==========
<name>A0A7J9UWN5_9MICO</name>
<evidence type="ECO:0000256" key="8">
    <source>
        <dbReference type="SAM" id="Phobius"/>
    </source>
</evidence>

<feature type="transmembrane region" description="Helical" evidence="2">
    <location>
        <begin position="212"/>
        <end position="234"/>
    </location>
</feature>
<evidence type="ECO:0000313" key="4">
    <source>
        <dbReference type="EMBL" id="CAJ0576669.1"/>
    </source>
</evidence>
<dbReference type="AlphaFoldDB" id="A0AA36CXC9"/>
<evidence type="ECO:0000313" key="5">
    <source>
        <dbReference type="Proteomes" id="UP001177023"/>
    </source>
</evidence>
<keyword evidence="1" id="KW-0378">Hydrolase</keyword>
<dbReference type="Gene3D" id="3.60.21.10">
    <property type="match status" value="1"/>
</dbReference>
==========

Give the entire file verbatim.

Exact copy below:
<name>A0A7J9UWN5_9MICO</name>
<evidence type="ECO:0000256" key="8">
    <source>
        <dbReference type="SAM" id="Phobius"/>
    </source>
</evidence>

<feature type="transmembrane region" description="Helical" evidence="2">
    <location>
        <begin position="212"/>
        <end position="234"/>
    </location>
</feature>
<evidence type="ECO:0000313" key="4">
    <source>
        <dbReference type="EMBL" id="CAJ0576669.1"/>
    </source>
</evidence>
<dbReference type="AlphaFoldDB" id="A0AA36CXC9"/>
<evidence type="ECO:0000313" key="5">
    <source>
        <dbReference type="Proteomes" id="UP001177023"/>
    </source>
</evidence>
<keyword evidence="1" id="KW-0378">Hydrolase</keyword>
<dbReference type="Gene3D" id="3.60.21.10">
    <property type="match status" value="1"/>
</dbReference>